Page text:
Today’s trailers are more power hungry than ever. The pigtails that establish an electrified link between tractors and trailers are being called on to support everything from reefer batteries to communication systems.
The demand on the J560 connector’s auxiliary pin even continues to grow. “Everybody acts like it’s a public domain,” notes Bruce Purkey of Purkey’s Electrical Consulting, referring to the way that those who install auxiliary equipment are tapping into the pin’s power.
But the demands don’t end with auxiliary equipment. That connector also needs to deliver 12.5 volts and 10 amps of power to support the trailer’s Antilock Braking System (ABS).
“The tractor supply voltage has a significant influence on the voltage available to the ABS,” notes Bob Rudolph of Haldex Commercial Vehicle Systems. If the voltage falls short, the system will not work as designed, leading to flat-spotting trailer tires, failed roadside inspections or even collisions. And one in four roll stability systems are not functioning because of a lack of voltage at the blue auxiliary pin, Rudolph adds. “There is no redundant backup in these cases.”
It makes the ongoing inspections of the wired connections particularly important – especially since the maintenance efforts often fall short.
“Rarely do you ever see anybody check the seven-way cord on the tractor side. Everybody assumes the tractor is in good shape,” Purkey notes.
Even though TransAm Trucking was inspecting the connections for damage, it ran into challenges of its own.
A simple LED tester had been the tool of choice, notes shop manager Jim Ohlmeier. If the bulbs lit up, the connections were considered to be sound. But the fleet was still baffled by failing starter batteries on its reefers.
“The issue was not with the charging system, but with the voltage we were supplying, or in some cases, not supplying,” he explains. “The problem with these types of tests is they take minimum voltage and amperage.”
“The simple LED trailer cable tester may show ‘all systems are go’ on the trailer connector, but until you add sufficient load to the tester, you will never find the hidden voltage drop, or the corroded or damaged terminal,” he adds.
A more sophisticated tester has since shown that voltage drops on the fleet’s equipment ranged from 0.9 volts to 3.9 volts.
As important as the auxiliary pin may be, Brad Van Riper of Truck-Lite also suggests that the remaining wiring can’t be ignored. Even LED bulbs require a specific amount of voltage before they will deliver an expected brightness. If the power supply drops below 11 volts, the lighting may actually be less visible. “Twelve-and-a-half volts will make everybody happy and your vehicle a lot safer,” he says.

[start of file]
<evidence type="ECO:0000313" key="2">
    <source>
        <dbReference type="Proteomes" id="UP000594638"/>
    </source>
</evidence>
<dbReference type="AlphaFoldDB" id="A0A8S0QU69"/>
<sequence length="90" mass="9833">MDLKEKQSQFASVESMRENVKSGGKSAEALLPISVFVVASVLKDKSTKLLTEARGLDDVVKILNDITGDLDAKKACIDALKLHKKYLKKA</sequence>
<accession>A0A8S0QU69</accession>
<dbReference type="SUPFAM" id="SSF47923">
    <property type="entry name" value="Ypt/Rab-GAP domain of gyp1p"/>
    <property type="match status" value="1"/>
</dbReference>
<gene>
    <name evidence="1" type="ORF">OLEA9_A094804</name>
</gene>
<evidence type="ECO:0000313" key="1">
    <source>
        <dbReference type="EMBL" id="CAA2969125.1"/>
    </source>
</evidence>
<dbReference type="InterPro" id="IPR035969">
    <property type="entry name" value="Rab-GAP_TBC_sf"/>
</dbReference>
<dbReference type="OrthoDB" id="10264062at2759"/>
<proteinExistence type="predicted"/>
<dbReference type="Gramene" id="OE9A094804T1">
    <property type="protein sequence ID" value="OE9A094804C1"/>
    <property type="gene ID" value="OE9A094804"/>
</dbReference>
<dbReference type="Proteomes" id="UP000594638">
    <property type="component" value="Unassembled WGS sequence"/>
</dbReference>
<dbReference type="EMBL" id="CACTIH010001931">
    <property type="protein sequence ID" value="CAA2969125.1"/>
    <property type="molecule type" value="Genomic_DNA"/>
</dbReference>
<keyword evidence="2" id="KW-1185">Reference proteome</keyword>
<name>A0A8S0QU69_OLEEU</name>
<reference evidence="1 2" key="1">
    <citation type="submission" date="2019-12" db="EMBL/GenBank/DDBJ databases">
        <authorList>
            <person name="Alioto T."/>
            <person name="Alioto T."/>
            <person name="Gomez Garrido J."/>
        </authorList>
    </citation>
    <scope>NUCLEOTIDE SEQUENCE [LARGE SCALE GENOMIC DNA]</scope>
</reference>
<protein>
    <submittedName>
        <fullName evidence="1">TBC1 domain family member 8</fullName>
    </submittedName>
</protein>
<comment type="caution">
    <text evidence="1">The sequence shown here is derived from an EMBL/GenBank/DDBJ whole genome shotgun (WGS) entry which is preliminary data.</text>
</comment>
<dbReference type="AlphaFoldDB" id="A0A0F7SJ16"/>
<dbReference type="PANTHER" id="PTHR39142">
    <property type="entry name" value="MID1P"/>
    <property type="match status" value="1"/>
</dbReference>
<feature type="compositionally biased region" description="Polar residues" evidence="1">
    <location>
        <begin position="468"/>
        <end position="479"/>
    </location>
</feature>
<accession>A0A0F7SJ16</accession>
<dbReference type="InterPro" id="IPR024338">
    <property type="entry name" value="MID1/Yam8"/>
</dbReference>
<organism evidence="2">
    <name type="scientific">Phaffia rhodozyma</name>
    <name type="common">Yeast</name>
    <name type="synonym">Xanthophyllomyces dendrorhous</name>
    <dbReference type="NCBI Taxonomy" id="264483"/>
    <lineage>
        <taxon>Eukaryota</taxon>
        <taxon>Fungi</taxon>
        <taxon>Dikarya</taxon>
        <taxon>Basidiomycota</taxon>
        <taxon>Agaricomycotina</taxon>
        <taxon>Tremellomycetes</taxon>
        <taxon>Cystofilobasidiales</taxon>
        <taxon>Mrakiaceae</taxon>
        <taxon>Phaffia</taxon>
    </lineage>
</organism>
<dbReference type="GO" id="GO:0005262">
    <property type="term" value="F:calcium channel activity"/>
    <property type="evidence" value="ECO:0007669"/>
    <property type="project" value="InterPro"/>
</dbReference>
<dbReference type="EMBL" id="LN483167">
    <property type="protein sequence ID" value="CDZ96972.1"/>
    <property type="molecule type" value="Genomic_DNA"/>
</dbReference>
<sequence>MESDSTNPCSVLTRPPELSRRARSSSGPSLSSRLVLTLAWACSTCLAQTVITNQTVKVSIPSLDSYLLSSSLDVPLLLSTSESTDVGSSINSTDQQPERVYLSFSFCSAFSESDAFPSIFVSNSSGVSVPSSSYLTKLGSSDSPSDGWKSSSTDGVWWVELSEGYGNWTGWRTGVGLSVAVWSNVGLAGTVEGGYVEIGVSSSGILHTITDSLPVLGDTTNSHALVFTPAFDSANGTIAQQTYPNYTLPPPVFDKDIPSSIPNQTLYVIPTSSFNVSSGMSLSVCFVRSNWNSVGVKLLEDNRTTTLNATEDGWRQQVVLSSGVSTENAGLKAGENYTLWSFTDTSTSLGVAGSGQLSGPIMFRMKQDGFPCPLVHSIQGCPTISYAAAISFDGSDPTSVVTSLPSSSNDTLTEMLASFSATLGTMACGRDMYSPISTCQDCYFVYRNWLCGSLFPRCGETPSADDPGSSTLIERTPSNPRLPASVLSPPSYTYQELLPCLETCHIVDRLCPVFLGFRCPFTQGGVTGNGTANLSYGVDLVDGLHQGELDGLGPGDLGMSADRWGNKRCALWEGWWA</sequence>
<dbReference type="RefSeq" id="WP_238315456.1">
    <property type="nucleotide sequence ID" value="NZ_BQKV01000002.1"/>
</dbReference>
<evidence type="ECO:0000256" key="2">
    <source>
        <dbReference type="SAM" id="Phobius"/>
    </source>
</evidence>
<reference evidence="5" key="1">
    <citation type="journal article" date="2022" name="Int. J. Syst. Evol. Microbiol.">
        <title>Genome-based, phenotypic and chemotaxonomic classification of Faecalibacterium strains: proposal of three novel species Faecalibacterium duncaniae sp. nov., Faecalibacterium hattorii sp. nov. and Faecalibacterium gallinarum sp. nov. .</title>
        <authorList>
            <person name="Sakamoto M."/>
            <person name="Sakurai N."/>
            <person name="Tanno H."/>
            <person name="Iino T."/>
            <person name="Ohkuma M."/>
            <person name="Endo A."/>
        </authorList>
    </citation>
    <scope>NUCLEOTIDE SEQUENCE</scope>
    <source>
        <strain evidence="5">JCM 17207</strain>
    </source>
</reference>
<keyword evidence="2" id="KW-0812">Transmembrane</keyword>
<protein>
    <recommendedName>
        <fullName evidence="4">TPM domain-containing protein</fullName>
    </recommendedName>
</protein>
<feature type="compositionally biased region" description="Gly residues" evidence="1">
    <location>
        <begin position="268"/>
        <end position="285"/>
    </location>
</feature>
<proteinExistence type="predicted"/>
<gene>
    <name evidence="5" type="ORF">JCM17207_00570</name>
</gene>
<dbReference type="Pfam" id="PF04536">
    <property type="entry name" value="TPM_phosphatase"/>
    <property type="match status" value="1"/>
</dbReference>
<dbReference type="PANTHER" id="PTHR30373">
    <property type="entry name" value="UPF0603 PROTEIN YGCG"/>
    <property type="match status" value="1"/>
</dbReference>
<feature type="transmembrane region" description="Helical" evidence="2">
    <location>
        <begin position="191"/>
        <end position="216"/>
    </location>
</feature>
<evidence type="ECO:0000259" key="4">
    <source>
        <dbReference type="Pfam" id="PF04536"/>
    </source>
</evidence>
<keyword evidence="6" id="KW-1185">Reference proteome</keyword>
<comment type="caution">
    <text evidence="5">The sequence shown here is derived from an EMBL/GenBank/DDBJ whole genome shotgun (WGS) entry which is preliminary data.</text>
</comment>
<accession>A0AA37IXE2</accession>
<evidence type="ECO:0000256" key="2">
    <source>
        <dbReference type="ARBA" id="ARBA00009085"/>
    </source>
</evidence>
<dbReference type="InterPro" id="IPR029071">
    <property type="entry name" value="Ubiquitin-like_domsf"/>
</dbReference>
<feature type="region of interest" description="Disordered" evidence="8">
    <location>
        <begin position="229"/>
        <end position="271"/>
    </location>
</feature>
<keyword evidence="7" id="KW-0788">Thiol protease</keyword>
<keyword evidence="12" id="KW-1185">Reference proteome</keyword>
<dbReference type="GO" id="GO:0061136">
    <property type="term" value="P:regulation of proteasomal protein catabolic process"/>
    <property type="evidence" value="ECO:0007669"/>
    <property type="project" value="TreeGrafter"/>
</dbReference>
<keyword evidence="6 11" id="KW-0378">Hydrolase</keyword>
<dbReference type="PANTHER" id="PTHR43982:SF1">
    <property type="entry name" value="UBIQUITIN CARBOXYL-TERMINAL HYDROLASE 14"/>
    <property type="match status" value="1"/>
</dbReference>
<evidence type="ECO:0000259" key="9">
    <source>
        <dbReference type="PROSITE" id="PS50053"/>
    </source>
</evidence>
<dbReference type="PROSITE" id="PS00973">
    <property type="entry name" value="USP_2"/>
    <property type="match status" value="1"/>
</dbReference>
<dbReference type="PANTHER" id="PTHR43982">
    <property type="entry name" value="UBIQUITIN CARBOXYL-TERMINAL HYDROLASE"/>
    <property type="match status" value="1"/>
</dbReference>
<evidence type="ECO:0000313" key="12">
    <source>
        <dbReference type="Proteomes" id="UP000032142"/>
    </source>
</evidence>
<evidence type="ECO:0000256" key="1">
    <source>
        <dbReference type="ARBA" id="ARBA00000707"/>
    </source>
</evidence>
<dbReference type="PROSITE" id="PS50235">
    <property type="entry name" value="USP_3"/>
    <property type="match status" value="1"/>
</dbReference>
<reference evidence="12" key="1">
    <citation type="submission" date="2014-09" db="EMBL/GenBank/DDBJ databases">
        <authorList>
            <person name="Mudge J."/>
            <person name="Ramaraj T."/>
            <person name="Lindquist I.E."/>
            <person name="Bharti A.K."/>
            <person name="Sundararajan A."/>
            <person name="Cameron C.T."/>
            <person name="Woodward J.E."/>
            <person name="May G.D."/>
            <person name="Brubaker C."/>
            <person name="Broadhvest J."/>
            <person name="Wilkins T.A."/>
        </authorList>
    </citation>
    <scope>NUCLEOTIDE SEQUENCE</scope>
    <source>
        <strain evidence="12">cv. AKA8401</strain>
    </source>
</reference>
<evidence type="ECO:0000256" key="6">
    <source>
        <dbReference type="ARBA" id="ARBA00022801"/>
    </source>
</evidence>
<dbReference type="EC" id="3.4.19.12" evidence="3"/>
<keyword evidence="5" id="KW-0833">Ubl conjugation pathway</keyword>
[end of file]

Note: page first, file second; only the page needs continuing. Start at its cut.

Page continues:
In many cases, power issues can be traced to something as basic as the gauge of wiring since the amount of copper will affect the draw of the current. Even though most truck manufacturers supply new vehicles with green pigtails (equipped with an eight-gauge, two 10-gauge and four 12-gauge wires), 60% of the cords sold in the aftermarket only have a single 10-gauge wire and six 12-gauge wires. It raises an important question: will the black replacement cord and its thinner wires provide sufficient voltage? “The chain of the electrical system is only as strong as the weakest link,” Van Riper says. “You need to start with enough copper and a good harness design to supply the loads you need.”
The challenge extends to the trailer’s own wiring harnesses. While 14% of trailers are equipped with a main wiring harness that has a single eight-gauge wire, a pair of 10-gauge wires, and four 12-gauge wires, 76% are equipped with a single 10-gauge wire and six 12-gauge wires, Van Riper says. (The remaining trailers included split mains or another type of wiring harness.) “And as the cost of copper increases, there is an attempt to lighten the gauge even more.”
Other voltage-related challenges come down to issues such as poor connections, overheating wires, the build-up of moisture or corrosion. Then there are the worn and distorted terminals, corroded terminals, corroded wires, open fuses and circuit breakers, or challenges with the tractor ground circuit.
“A significant amount of damage can occur in the wiring before they ever become hard faults,” Rudolph observes.
It’s why maintenance teams need to be aware that every connection counts.
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